Biotope (habitat) aquarium types

Biotope (habitat) aquarium types

Biotope aquatics: a fascinating journey to the home areas of our ornamental fish

Reproducing a biotope (habitat) always starts with some specialised literature and internet research. Everyone has their own favourite fish species (e.g. angel fish) or a region, you find fascinating (e.g. Lake Tanganyika). With a bit of luck you’ll find some photos or even videos of your chosen region. Now you’ll begin to imagine what your aquarium could look like.

Then the detailed research starts, and this may include the following points:

Specialist literature and Google will help to give you information about the habitat. This includes the water values, incl. temperature, photos – ideally also underwater photos, descriptions of the dry and the wet season with effects on the biotope on animal and plant species which have their habitat there.

Biotope South America/Venezuela

South America/Venezuela, Rio Carrao, near waterfall Salto Angel

The video shows you a habitat in the table mountains of Venezuela. First above water and then underwater. Notice the size of the rocks and their arrangement. Can you see any aquatic plants? What kind of substrate can be found? Even short videos like this can help you enormously to understand and recreate a habitat.

Biotope South America/Colombia

South America/Colombia, Rio Atabapo

Here you can see Altum angelfish and other cichlids in their natural biotopes. It is easy to see that most of the cichlids, with the exception of earth eaters (Geophagus), are usually found under fallen branches. Characins, on the other hand, also swim in the open water. Here the shoal functions to protect the individual.

Biotope Japan/Iriomote Island

Asia/Japan, Iriomote Island

The southern Japanese islands of the Ryukyu group are located in subtropical latitudes. The strong current limits the habitat to species adapted to it, which can either swim very well or have adhesive organs, like the goby species living there. Large-armed shrimps can also be seen, but only when there are no larger predatory fish in the vicinity.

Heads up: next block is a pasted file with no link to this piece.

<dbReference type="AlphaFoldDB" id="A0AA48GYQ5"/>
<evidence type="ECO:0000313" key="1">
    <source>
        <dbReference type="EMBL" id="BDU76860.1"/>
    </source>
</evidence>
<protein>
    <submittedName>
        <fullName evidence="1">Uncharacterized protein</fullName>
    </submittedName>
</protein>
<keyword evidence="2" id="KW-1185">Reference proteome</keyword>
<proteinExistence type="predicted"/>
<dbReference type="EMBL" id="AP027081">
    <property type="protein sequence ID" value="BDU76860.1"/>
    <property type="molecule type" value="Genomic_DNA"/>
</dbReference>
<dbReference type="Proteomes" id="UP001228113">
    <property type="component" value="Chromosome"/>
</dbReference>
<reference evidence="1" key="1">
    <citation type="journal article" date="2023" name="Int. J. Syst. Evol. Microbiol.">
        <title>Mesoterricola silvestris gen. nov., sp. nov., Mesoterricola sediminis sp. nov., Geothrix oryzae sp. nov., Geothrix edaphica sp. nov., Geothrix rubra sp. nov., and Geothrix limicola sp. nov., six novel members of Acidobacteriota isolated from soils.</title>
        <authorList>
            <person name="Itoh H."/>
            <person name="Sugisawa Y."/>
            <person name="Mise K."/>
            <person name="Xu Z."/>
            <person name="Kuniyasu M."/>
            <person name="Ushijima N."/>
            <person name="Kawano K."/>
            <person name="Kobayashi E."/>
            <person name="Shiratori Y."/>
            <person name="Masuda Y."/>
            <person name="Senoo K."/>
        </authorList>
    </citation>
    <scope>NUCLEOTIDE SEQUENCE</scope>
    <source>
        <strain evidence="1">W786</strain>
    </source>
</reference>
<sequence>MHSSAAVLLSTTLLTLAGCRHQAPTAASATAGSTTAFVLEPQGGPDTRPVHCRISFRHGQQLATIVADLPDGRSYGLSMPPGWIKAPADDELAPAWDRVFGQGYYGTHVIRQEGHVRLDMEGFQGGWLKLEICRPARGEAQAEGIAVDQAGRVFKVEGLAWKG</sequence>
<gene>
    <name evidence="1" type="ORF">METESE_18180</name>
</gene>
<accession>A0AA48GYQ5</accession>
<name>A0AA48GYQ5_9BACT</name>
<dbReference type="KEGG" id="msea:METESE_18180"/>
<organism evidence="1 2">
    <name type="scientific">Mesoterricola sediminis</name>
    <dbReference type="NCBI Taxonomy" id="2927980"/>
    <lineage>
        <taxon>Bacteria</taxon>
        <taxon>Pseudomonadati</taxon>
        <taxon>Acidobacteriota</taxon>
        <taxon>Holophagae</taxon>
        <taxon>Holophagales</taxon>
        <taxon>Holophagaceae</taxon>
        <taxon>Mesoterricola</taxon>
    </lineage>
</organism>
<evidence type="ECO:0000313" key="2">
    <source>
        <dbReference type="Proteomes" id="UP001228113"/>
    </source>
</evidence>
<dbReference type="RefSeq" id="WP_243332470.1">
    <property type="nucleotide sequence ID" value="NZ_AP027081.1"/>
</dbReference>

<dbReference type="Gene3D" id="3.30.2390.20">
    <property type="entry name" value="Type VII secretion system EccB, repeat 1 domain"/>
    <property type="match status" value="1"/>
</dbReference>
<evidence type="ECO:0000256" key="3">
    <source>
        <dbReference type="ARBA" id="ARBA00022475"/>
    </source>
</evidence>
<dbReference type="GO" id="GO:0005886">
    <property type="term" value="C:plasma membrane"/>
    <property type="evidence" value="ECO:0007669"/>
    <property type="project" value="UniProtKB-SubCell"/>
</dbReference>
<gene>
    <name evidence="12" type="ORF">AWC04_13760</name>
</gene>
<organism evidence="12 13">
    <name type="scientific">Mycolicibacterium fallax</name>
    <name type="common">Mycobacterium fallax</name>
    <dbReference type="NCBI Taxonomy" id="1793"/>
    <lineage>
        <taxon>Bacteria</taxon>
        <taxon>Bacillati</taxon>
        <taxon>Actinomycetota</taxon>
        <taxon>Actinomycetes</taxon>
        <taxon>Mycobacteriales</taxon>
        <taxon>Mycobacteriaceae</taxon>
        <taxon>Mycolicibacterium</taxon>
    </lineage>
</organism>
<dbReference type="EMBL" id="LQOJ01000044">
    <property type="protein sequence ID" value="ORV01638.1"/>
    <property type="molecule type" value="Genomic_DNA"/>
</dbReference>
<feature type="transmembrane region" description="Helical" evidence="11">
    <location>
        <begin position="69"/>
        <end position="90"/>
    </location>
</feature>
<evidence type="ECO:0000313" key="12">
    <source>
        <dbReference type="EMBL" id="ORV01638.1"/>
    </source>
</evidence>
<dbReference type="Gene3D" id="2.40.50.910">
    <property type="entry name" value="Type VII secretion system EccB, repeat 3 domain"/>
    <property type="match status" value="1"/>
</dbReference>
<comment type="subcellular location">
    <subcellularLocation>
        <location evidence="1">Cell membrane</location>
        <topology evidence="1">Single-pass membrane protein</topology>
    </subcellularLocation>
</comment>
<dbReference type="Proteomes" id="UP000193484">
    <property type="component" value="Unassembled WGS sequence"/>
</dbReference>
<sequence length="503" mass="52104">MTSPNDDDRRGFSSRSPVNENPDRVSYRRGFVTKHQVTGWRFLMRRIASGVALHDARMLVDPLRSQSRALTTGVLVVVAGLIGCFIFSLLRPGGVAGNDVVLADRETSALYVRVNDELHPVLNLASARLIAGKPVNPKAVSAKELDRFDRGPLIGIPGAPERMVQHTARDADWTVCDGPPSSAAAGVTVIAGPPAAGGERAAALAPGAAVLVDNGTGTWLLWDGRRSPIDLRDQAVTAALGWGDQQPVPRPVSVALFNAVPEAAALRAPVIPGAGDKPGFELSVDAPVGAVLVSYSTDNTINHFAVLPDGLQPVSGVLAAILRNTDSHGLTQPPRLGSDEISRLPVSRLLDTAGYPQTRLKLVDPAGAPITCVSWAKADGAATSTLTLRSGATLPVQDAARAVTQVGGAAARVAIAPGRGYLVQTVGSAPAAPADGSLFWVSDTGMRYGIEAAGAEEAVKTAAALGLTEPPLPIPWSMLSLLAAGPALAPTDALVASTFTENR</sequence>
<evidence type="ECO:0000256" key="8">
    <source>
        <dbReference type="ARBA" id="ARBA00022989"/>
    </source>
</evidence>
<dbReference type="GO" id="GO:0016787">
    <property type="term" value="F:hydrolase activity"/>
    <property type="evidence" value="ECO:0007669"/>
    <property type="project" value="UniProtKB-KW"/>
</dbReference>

So many questions

Which biotope do I like? Which continent? What kind of biotope: jungle, savannah, river, lake, rocky reef, rapids?

Does the biotope section fit into my aquarium (aquarium size)?


Which animals live there, and don’t eat each other or permanently fight for territories?


Which plants grow there? Do they grow in groups or individually?


What kind of substrate can you see on the pictures or are likely to be found there? Dark lava ground? Light sand? Just coarse gravel?


Are there stones, if yes, what kind of rock? How do the stones lie on top of each other?


Is there wood in the biotope? What kind of wood? Does it lie on the ground, such as driftwood or are there tree roots which protrude into the water? Do plants grow on the wood? How do the plants grow on the wood? If parts of the biotope are not available (e.g. a specific type of wood), what looks similar?


How strong is the current there? You can’t measure the strength of the current, but you can guess from the plant leaves or the swimming behaviour of the fish whether there is a strong or gentle current.

Water values

Which water values can be found there? On the JBL expeditions’ result pages you will find a lot of water parameters about biotopes all around the world: Expeditions

Leaves & characteristics

Are there leaves on the ground, and what kind of leaves? Can I get these leaves from somewhere or can I also use Catappa leaves ( JBL Catappa XL / JBL Nano-Catappa ) as an alternative? Are there any special features in the biotope, e.g. empty snail shells for the shell dwellers of Lake Tanganyika?


Can I add light effects to imitate natural sunlight in the water? Highly recommended for biotope aquariums: The JBL control unit for JBL LEDs, the JBL LED SOLAR CONTROL, contains real biotope data for light control! Using climate data from the Pantanal in South America and Lake Malawi in Africa, the light control has been programmed to simulate (this is optional) the original lighting situations of the regions with dry and rainy seasons, thunderstorms, sunrises and sunsets. Lighting in biotope aquaristics couldn’t be more realistic!

Aquarium technology

How can I hide technical items ( Heating/cooling , Filtering , PROFLORA CO2 plant care etc.) in the aquarium with the help of decoration?

Area above water

Do you want to include an area above water? Very attractive, but tricky too!

How can I decorate all the parts (the ground, the stones, the wood and the plants) in a way that is not only natural, but also visually appealing? This is the biggest challenge and it is also the most fun to resolve!

Suggestions for aquariums

Two biotope aquariums are featured as themed JBL aquariums: JBL Pantanal River® and JBL Malawi Rocks®. But neither is a biotope aquarium in the strict sense; the plants used don’t originate from the respective biotope or even continent. We selected them for visual reasons or because they suited the water type. Neither do the fish come from just one biotope, although they do live in a neighbouring region! Nevertheless both themed aquariums can be described as biotope aquariums.

Jungle aquarium type JBL Rio Pantanal®

A bit of jungle river in your living room. Lively underwater action! No problem with the JBL Rio Pantanal® aquarium

Rocky reef aquarium type JBL Malawi Rocks®

The fish of Lake Malawi are as colourful as the fish in the coral reefs. This aquarium brings a bit of freshwater reef into your living room

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